Usage of Satire in the Miller’s Tale to Parody the Ideas of Courtly Love and Chivalry in the Knight’s Tale

June 7, 2022 by Essay Writer

Throughout Geoffrey Chaucer’s “The Canterbury Tales”, the ideas of courtly love and chivalry are present throughout many of the tales, however these ideas are only in part. In order to understand how these notions are only partially present, it is important to understand what exactly each is, and how they present themselves, particularly within medieval society. Courtly love, as defined by the Oxford English Dictionary, is “the faithful love of a knight for a married lady, with whom he can never have a relationship” (Oxford Learners Dictionaries).

Chivalry is defined as the “polite and kind behavior that shows a sense of honor, especially by men to women” (Oxford Learners Dictionaries). These ideas are present in some shape or form in the Knight’s Tale, and the ideas are then parodied in the Miller’s tale. This paper will explain how these notions are presented in both of the tales, and how exactly the Miller’s Tale parodies the Knight’s Tale.

The Knights’ tale describes a story of two men, both of whom are longing for the love of the maiden Emelye. The knight (Theseus) has fought the tyrant, Creon, and he has taken Palamon and Arcite as prisoners (Chaucer, Knight’s Tale). Palamon delivers a very flattering description of Emelye, as he observes her from the tower, comparing her beauty to the likeness of May flowers and not knowing which was fairer, Emelye or the flowers. This passage (line 1034-1055) demonstrates Palamons’ initial infatuation with the maiden. He is so taken by her beauty the he cries out “A!” (Chaucer, Knight’s Tale). This startles Arcite and causes him to question what has caused him to yell. Palamon responds with:

“Cosin, forsoothe of this opinioun

Thou hast a vain imaginacioun.

This prison caused me nat for to crye,

But I was hurt right now thurghout myn eye

Into myn herte, that wol my bane be.” (Chaucer, Knights Tale 1093-1097)

At this point, Palamon has only caught sight of Emelye, but is already announcing that she is going to be the destruction of him. Of course, Arcite watches to see what Emelye looks like, as Palamon has intrigued him. Arcite announces that he in fact loves her more than Palamon does, and the bickering begins as to who will have her. Arcite finally says that while Palamon can love her as a wife, loving her soul, and he will love her romantically, loving her body (Chaucer, Knight’s Tale) This a rather ironic situation, as the two knights’ bicker over who will get to have Emelye, all the while she is unaware of their existence.

As the tale progresses, Arcite has since been freed from the tower on the mise that if he ever returns to Theseus’s land, he would lose his head by a sword (Chaucer, Knight’s Tale 1215). Palamon has also escaped from prison. Neither of the knights have yet to see Emelye again, however they continue to feud over her. Their fight is broken up by Theseus and Palamon announces to him that they should both be killed, as they were captives, initially asking Theseus to kill him first, but later changing his mind to have Arcite killed first, as he has been banished (Chaucer, Knight’s Tale 1715-1725). It is revealed at this time that they are both in love with Emelye, who happens to be Theseus’s sister. It is decided by Theseus that a fight of sorts will be held, and the winner will be awarded Emelye to wed (Chaucer, Knight’s Tale 1860). This desire to fight for Emelye, by both men, is a demonstration of courtly love in a sense. Having never met the lady in person, they are both faithful to her, so much that they are willing to partake in a fight to the death for her hand.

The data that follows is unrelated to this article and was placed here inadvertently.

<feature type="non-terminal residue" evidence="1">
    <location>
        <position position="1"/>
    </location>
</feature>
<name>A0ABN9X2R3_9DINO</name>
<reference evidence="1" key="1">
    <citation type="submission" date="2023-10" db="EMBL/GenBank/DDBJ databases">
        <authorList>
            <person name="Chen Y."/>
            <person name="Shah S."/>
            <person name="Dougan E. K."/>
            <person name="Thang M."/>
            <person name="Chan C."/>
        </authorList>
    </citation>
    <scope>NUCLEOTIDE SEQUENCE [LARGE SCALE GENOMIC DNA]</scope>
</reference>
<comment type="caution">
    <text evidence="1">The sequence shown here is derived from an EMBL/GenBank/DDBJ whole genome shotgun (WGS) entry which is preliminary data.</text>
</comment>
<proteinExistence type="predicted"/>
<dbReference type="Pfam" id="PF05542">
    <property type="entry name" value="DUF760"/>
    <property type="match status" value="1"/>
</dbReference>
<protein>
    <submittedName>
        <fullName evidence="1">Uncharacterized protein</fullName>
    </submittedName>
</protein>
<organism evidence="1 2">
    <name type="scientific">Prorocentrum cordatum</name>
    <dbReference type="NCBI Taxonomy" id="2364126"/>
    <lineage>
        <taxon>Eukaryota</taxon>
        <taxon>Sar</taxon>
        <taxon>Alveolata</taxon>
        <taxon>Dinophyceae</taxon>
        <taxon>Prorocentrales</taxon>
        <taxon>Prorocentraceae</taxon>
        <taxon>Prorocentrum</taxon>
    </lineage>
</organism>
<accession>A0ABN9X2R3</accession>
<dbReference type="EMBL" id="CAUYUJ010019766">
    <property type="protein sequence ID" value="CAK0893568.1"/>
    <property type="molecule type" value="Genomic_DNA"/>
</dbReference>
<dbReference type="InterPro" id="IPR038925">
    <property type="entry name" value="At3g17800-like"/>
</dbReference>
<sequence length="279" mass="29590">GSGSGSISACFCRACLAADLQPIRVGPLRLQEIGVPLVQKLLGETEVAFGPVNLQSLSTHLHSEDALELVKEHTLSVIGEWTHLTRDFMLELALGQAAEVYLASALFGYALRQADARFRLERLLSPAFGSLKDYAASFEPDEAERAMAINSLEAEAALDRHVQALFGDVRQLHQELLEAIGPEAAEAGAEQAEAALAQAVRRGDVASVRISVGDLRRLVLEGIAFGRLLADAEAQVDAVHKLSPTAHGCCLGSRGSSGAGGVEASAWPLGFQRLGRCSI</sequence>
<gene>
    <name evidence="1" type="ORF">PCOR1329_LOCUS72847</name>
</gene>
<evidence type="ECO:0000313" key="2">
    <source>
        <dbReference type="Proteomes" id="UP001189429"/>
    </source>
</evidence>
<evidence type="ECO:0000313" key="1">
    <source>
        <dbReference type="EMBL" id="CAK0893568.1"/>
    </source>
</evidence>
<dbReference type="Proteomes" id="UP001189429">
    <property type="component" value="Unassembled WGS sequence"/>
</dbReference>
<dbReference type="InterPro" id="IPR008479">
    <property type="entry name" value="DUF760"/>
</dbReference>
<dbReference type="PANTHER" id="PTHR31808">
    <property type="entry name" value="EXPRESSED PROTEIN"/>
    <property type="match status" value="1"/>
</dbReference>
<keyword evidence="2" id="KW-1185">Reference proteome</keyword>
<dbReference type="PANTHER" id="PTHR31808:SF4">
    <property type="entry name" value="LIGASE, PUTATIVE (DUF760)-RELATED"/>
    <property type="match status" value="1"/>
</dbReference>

Unbeknownst to all three men, Emelye has expressed her

“Desire to been a maiden al my lif,

Ne never wol I be no love ne wif.” (Chaucer, Knight’s Tale, 2304-2306)

This further adds to the theme of courtly love throughout the story, as courtly love refers to the faithful love of a knight to a married lady, with whom they will never have a relationship. While Emelye is not married, she has expressed desire to never be a wife. She has no desire to be anything but a maiden, and as such, a relationship will never occur with either Arcite, or Palamon. While it is true that they are unaware of this profession, they are faithful to her, which in part, holds true to the meaning of courtly love.

Later in the tale, the battle between Arcite and Palamon is set to take place. Theseus makes it clear that the battle should occur with blunt weapons, and none of the knights are to die; the point of this fight is not to be destructive. However, it is a bloody fight, ending in Palamons’ death. While making his victory lap, Emelye casts Arcite a:

“Frendly eye-

For women, as to speken in commune,

They folwen al the favour of Fortune-” (Chaucer, Knight’s Tale, 2680-2682)

This holds great significance as it further reinforces the fact that Emelye is not going to have a relationship with Artie, despite the fact that he has just killed Palamon for him. Rather, she is merely giving him looks because she is following fortune, as all women do; not because she wants to be with him. This aspect of courtly love is further reinforced by this clarity.